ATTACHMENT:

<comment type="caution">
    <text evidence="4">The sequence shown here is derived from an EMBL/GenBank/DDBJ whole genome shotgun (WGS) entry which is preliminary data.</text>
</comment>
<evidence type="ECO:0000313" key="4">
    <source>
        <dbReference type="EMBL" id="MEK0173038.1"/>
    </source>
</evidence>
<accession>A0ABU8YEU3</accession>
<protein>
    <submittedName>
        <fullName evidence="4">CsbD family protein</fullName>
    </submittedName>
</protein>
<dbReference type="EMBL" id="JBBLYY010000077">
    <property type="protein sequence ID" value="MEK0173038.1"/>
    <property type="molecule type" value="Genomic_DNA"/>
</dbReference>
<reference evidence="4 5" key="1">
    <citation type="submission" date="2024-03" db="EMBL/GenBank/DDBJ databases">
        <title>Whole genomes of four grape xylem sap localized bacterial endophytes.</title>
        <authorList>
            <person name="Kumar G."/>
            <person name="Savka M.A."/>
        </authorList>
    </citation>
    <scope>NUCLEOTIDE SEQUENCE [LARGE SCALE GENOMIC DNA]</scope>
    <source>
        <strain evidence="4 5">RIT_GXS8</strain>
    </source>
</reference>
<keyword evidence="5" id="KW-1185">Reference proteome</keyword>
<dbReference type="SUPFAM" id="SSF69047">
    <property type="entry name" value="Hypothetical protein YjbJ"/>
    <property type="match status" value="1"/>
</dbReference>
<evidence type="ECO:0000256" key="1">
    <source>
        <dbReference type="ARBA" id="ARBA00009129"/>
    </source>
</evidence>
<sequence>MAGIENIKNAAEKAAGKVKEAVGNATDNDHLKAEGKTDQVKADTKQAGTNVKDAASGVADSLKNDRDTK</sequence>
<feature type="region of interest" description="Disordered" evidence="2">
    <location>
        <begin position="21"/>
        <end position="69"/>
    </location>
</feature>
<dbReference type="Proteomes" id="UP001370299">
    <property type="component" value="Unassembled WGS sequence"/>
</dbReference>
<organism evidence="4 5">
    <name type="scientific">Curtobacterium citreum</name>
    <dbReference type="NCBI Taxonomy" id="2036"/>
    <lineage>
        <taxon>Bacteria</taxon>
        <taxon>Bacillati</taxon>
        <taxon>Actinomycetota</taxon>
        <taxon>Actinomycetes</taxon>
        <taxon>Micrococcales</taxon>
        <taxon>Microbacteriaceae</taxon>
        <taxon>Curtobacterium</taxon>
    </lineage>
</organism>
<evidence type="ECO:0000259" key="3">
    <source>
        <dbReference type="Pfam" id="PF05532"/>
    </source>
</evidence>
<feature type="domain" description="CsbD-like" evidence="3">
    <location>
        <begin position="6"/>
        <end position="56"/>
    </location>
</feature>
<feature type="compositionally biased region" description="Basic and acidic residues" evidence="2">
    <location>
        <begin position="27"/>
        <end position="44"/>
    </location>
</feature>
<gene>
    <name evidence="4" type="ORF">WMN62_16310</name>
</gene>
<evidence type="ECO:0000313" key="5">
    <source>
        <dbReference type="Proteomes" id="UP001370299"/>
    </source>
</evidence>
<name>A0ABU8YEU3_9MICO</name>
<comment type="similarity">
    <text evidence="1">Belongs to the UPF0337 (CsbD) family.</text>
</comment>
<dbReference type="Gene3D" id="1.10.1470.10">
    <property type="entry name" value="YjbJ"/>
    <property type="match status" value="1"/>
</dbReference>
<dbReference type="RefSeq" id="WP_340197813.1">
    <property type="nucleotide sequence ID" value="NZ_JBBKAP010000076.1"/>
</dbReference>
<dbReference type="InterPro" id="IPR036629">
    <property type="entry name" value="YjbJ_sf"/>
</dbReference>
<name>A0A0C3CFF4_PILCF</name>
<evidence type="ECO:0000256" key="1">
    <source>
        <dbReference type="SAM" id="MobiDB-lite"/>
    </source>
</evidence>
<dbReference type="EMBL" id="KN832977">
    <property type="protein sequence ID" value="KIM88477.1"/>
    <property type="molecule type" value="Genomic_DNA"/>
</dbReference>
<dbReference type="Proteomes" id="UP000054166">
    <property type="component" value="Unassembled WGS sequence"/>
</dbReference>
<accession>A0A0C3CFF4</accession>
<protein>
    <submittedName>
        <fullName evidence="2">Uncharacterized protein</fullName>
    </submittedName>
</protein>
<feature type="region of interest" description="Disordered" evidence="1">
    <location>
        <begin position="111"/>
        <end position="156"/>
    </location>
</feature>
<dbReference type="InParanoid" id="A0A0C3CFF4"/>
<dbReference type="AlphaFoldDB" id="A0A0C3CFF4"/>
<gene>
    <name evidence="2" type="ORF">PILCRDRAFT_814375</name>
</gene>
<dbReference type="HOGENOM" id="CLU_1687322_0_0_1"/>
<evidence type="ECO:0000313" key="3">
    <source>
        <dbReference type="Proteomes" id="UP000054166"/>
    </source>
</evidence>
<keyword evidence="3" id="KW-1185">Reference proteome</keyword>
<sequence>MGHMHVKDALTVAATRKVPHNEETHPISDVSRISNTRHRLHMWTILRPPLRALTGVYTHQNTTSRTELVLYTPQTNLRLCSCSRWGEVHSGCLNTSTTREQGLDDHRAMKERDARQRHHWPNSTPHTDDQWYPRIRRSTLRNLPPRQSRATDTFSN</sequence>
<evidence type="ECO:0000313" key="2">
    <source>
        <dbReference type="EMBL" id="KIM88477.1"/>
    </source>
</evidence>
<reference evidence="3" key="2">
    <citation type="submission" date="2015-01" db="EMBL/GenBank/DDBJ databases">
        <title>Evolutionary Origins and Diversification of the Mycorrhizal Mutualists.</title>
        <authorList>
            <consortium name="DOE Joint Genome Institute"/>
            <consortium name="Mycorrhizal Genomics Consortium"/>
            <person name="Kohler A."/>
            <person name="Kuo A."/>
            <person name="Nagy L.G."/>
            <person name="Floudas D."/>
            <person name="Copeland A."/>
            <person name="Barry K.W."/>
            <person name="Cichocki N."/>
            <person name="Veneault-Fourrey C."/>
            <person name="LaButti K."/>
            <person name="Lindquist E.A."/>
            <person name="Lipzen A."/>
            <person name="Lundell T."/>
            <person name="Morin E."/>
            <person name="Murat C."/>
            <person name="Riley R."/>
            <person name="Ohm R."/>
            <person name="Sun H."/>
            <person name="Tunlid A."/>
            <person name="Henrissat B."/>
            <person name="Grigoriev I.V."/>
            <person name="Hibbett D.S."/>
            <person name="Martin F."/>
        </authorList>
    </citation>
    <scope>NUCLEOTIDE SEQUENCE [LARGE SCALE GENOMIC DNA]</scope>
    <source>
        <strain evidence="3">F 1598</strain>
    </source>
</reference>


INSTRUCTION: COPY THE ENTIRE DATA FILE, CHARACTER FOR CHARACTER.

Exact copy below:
<comment type="caution">
    <text evidence="4">The sequence shown here is derived from an EMBL/GenBank/DDBJ whole genome shotgun (WGS) entry which is preliminary data.</text>
</comment>
<evidence type="ECO:0000313" key="4">
    <source>
        <dbReference type="EMBL" id="MEK0173038.1"/>
    </source>
</evidence>
<accession>A0ABU8YEU3</accession>
<protein>
    <submittedName>
        <fullName evidence="4">CsbD family protein</fullName>
    </submittedName>
</protein>
<dbReference type="EMBL" id="JBBLYY010000077">
    <property type="protein sequence ID" value="MEK0173038.1"/>
    <property type="molecule type" value="Genomic_DNA"/>
</dbReference>
<reference evidence="4 5" key="1">
    <citation type="submission" date="2024-03" db="EMBL/GenBank/DDBJ databases">
        <title>Whole genomes of four grape xylem sap localized bacterial endophytes.</title>
        <authorList>
            <person name="Kumar G."/>
            <person name="Savka M.A."/>
        </authorList>
    </citation>
    <scope>NUCLEOTIDE SEQUENCE [LARGE SCALE GENOMIC DNA]</scope>
    <source>
        <strain evidence="4 5">RIT_GXS8</strain>
    </source>
</reference>
<keyword evidence="5" id="KW-1185">Reference proteome</keyword>
<dbReference type="SUPFAM" id="SSF69047">
    <property type="entry name" value="Hypothetical protein YjbJ"/>
    <property type="match status" value="1"/>
</dbReference>
<evidence type="ECO:0000256" key="1">
    <source>
        <dbReference type="ARBA" id="ARBA00009129"/>
    </source>
</evidence>
<sequence>MAGIENIKNAAEKAAGKVKEAVGNATDNDHLKAEGKTDQVKADTKQAGTNVKDAASGVADSLKNDRDTK</sequence>
<feature type="region of interest" description="Disordered" evidence="2">
    <location>
        <begin position="21"/>
        <end position="69"/>
    </location>
</feature>
<dbReference type="Proteomes" id="UP001370299">
    <property type="component" value="Unassembled WGS sequence"/>
</dbReference>
<organism evidence="4 5">
    <name type="scientific">Curtobacterium citreum</name>
    <dbReference type="NCBI Taxonomy" id="2036"/>
    <lineage>
        <taxon>Bacteria</taxon>
        <taxon>Bacillati</taxon>
        <taxon>Actinomycetota</taxon>
        <taxon>Actinomycetes</taxon>
        <taxon>Micrococcales</taxon>
        <taxon>Microbacteriaceae</taxon>
        <taxon>Curtobacterium</taxon>
    </lineage>
</organism>
<evidence type="ECO:0000259" key="3">
    <source>
        <dbReference type="Pfam" id="PF05532"/>
    </source>
</evidence>
<feature type="domain" description="CsbD-like" evidence="3">
    <location>
        <begin position="6"/>
        <end position="56"/>
    </location>
</feature>
<feature type="compositionally biased region" description="Basic and acidic residues" evidence="2">
    <location>
        <begin position="27"/>
        <end position="44"/>
    </location>
</feature>
<gene>
    <name evidence="4" type="ORF">WMN62_16310</name>
</gene>
<evidence type="ECO:0000313" key="5">
    <source>
        <dbReference type="Proteomes" id="UP001370299"/>
    </source>
</evidence>
<name>A0ABU8YEU3_9MICO</name>
<comment type="similarity">
    <text evidence="1">Belongs to the UPF0337 (CsbD) family.</text>
</comment>
<dbReference type="Gene3D" id="1.10.1470.10">
    <property type="entry name" value="YjbJ"/>
    <property type="match status" value="1"/>
</dbReference>
<dbReference type="RefSeq" id="WP_340197813.1">
    <property type="nucleotide sequence ID" value="NZ_JBBKAP010000076.1"/>
</dbReference>
<dbReference type="InterPro" id="IPR036629">
    <property type="entry name" value="YjbJ_sf"/>
</dbReference>
<name>A0A0C3CFF4_PILCF</name>
<evidence type="ECO:0000256" key="1">
    <source>
        <dbReference type="SAM" id="MobiDB-lite"/>
    </source>
</evidence>
<dbReference type="EMBL" id="KN832977">
    <property type="protein sequence ID" value="KIM88477.1"/>
    <property type="molecule type" value="Genomic_DNA"/>
</dbReference>
<dbReference type="Proteomes" id="UP000054166">
    <property type="component" value="Unassembled WGS sequence"/>
</dbReference>
<accession>A0A0C3CFF4</accession>
<protein>
    <submittedName>
        <fullName evidence="2">Uncharacterized protein</fullName>
    </submittedName>
</protein>
<feature type="region of interest" description="Disordered" evidence="1">
    <location>
        <begin position="111"/>
        <end position="156"/>
    </location>
</feature>
<dbReference type="InParanoid" id="A0A0C3CFF4"/>
<dbReference type="AlphaFoldDB" id="A0A0C3CFF4"/>
<gene>
    <name evidence="2" type="ORF">PILCRDRAFT_814375</name>
</gene>
<dbReference type="HOGENOM" id="CLU_1687322_0_0_1"/>
<evidence type="ECO:0000313" key="3">
    <source>
        <dbReference type="Proteomes" id="UP000054166"/>
    </source>
</evidence>
<keyword evidence="3" id="KW-1185">Reference proteome</keyword>
<sequence>MGHMHVKDALTVAATRKVPHNEETHPISDVSRISNTRHRLHMWTILRPPLRALTGVYTHQNTTSRTELVLYTPQTNLRLCSCSRWGEVHSGCLNTSTTREQGLDDHRAMKERDARQRHHWPNSTPHTDDQWYPRIRRSTLRNLPPRQSRATDTFSN</sequence>
<evidence type="ECO:0000313" key="2">
    <source>
        <dbReference type="EMBL" id="KIM88477.1"/>
    </source>
</evidence>
<reference evidence="3" key="2">
    <citation type="submission" date="2015-01" db="EMBL/GenBank/DDBJ databases">
        <title>Evolutionary Origins and Diversification of the Mycorrhizal Mutualists.</title>
        <authorList>
            <consortium name="DOE Joint Genome Institute"/>
            <consortium name="Mycorrhizal Genomics Consortium"/>
            <person name="Kohler A."/>
            <person name="Kuo A."/>
            <person name="Nagy L.G."/>
            <person name="Floudas D."/>
            <person name="Copeland A."/>
            <person name="Barry K.W."/>
            <person name="Cichocki N."/>
            <person name="Veneault-Fourrey C."/>
            <person name="LaButti K."/>
            <person name="Lindquist E.A."/>
            <person name="Lipzen A."/>
            <person name="Lundell T."/>
            <person name="Morin E."/>
            <person name="Murat C."/>
            <person name="Riley R."/>
            <person name="Ohm R."/>
            <person name="Sun H."/>
            <person name="Tunlid A."/>
            <person name="Henrissat B."/>
            <person name="Grigoriev I.V."/>
            <person name="Hibbett D.S."/>
            <person name="Martin F."/>
        </authorList>
    </citation>
    <scope>NUCLEOTIDE SEQUENCE [LARGE SCALE GENOMIC DNA]</scope>
    <source>
        <strain evidence="3">F 1598</strain>
    </source>
</reference>